Businesses could be faced with NHS bills up to £34,000 and higher insurance premiums from next month if they fail to take all possible steps to minimise the risk of employee or customer injury, the Association of Chartered Certified Accountants has warned.
The Government will, in April, activate a dormant clause in the Health and Social Care Act 2003, which will require businesses to repay the NHS any costs incurred treating injured employees or customers who have successfully claimed compensation.
This will also apply to charities. This means that businesses will face not only the cost of paying compensation to the injured party but also the physical and possibly psychological cost of their NHS treatment.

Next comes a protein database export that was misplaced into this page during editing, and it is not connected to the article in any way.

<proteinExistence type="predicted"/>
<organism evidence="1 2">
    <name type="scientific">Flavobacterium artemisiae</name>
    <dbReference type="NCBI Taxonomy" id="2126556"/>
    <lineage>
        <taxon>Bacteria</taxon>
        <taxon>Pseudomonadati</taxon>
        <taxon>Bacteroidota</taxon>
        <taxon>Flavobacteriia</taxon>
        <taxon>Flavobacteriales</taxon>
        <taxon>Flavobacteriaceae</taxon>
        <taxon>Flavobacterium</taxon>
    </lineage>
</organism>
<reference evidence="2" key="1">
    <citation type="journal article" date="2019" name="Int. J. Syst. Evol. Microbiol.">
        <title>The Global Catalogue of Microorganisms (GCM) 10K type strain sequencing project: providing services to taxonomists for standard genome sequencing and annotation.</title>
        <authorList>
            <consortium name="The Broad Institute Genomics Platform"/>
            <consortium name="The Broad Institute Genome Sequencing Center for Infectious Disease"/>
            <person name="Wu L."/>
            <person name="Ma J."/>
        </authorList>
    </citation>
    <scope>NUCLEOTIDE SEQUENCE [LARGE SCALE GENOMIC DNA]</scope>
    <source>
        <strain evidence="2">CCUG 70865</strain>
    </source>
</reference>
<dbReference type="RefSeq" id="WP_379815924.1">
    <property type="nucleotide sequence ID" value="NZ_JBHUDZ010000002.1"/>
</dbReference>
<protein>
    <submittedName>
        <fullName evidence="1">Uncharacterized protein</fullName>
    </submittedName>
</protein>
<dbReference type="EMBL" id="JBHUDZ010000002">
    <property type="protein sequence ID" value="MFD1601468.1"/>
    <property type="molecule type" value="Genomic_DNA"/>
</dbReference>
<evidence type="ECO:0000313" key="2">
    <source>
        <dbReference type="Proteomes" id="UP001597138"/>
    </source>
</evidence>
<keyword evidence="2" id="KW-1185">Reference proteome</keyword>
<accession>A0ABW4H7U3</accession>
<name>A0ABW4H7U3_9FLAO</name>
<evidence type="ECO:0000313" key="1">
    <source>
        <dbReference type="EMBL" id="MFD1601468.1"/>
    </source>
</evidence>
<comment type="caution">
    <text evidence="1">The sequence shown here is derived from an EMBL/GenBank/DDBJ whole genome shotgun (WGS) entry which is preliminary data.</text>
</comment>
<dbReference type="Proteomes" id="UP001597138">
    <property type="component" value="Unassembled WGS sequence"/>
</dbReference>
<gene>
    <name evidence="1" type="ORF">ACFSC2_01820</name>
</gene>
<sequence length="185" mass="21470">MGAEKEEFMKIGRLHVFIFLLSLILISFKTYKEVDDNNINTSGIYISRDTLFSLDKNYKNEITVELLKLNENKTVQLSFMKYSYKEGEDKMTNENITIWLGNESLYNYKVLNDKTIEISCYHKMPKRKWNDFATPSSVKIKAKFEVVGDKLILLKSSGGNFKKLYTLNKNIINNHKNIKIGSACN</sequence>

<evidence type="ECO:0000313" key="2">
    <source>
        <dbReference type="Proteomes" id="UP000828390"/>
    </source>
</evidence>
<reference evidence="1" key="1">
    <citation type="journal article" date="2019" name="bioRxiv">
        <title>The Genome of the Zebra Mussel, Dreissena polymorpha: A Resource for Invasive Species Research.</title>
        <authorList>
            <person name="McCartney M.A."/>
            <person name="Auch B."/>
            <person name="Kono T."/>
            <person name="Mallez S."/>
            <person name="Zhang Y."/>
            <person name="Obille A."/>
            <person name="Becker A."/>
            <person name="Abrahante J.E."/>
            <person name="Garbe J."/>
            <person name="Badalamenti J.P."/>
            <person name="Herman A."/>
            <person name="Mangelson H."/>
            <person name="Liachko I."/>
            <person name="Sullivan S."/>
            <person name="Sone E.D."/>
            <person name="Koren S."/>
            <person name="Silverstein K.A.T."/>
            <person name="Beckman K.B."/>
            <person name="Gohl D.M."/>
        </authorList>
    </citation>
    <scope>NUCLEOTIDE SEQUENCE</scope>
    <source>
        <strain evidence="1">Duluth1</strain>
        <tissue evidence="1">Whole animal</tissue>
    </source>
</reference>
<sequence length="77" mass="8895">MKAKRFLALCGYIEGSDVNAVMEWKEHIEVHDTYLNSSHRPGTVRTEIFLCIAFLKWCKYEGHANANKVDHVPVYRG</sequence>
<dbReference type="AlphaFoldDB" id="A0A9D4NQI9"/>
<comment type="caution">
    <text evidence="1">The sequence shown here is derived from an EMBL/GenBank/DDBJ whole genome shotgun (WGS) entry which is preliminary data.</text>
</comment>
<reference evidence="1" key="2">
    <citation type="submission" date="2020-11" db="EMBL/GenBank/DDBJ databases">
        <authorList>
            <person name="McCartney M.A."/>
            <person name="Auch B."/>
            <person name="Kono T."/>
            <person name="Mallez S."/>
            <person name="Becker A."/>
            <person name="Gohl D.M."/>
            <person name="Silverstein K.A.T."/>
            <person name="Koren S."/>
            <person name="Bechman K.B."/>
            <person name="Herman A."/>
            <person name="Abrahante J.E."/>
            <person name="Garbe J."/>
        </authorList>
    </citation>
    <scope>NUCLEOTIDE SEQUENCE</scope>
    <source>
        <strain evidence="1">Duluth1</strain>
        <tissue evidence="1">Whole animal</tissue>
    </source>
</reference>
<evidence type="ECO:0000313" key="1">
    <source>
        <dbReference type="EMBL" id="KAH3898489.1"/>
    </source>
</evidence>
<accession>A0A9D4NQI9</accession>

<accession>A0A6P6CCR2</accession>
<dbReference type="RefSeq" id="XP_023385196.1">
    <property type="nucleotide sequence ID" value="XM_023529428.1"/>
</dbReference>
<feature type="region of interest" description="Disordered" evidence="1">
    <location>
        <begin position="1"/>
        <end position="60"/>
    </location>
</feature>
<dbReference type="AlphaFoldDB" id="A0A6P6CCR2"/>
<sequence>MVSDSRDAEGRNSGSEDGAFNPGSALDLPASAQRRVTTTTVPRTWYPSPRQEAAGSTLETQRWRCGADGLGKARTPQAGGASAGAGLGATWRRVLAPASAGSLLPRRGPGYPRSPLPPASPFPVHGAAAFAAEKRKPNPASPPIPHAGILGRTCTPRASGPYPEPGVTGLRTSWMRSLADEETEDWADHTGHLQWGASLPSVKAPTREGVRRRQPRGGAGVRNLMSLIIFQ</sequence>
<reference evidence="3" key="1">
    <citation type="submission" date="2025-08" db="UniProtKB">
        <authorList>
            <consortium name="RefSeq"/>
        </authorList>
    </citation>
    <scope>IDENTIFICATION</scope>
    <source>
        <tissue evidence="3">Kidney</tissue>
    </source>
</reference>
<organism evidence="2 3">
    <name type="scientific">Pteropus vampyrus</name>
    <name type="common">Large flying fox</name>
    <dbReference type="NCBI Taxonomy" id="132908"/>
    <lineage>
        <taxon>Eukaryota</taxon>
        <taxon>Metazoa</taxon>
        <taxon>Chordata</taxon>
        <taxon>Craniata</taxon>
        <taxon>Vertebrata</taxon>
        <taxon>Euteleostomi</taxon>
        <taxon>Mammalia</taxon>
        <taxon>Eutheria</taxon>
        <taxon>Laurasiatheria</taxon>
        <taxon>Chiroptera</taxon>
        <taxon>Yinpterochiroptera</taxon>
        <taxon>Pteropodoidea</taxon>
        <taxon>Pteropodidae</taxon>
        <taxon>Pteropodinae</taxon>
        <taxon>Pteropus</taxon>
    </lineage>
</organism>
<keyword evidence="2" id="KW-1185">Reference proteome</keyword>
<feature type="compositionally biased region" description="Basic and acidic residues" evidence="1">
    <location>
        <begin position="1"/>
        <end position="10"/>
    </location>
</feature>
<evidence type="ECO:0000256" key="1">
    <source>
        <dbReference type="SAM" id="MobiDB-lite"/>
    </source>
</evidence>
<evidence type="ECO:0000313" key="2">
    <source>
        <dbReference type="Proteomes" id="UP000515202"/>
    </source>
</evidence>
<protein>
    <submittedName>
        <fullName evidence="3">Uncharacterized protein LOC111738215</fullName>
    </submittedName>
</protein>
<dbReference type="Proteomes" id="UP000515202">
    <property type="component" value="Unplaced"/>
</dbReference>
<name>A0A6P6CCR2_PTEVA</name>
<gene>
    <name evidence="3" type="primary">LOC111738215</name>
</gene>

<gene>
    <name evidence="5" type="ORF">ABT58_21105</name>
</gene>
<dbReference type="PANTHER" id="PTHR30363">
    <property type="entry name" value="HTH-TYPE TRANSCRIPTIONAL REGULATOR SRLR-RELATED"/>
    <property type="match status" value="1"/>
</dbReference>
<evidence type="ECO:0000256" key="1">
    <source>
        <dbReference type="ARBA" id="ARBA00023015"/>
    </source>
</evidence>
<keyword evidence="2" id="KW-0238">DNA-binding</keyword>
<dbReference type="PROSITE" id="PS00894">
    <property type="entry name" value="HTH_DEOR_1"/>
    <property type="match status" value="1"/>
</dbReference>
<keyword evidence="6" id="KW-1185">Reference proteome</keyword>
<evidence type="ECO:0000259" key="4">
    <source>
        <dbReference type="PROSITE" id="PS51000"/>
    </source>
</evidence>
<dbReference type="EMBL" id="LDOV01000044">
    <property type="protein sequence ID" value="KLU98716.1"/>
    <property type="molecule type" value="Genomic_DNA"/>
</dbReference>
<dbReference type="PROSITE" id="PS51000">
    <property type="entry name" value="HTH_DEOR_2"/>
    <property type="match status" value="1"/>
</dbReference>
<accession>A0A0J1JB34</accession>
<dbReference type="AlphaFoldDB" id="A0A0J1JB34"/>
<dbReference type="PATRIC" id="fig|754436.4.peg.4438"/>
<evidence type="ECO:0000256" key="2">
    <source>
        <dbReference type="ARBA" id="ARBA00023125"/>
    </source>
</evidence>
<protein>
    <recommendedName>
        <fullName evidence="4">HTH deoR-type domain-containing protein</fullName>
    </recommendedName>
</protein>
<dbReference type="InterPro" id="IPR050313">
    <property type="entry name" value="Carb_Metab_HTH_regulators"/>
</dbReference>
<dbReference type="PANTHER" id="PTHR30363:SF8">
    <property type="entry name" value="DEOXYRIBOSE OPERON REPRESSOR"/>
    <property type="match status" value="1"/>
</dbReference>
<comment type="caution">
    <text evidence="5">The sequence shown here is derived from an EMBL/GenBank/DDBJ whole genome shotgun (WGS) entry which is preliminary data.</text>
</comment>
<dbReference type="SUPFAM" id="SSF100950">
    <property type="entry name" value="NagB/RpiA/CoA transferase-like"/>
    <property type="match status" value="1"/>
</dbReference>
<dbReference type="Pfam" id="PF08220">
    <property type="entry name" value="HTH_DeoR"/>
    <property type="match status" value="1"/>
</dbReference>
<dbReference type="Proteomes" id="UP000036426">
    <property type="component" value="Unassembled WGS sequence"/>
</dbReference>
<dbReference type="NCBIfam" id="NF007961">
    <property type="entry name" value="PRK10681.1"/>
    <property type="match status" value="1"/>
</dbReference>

Val Culley, ACCA spokesman for the West Midlands, said: "Given that calling an ambulance costs £150 and daily hospital treatment is nearly £600, the costs could soon mount up for businesses.
NHS claims will, however be capped at £34,000, so the most serious cases, such as longterm treatment for fractures or stress-related conditions, will not lead to an unlimited liability.
In addition, the Government intends that liability to pay NHS costs should be covered by any insurance contract which covered liability for the original compensation payment.
Inevitably, this new liability for insurers will ultimately have to be paid for by the business community in the premiums it pays, which are expected to increase by five to ten per cent as a result."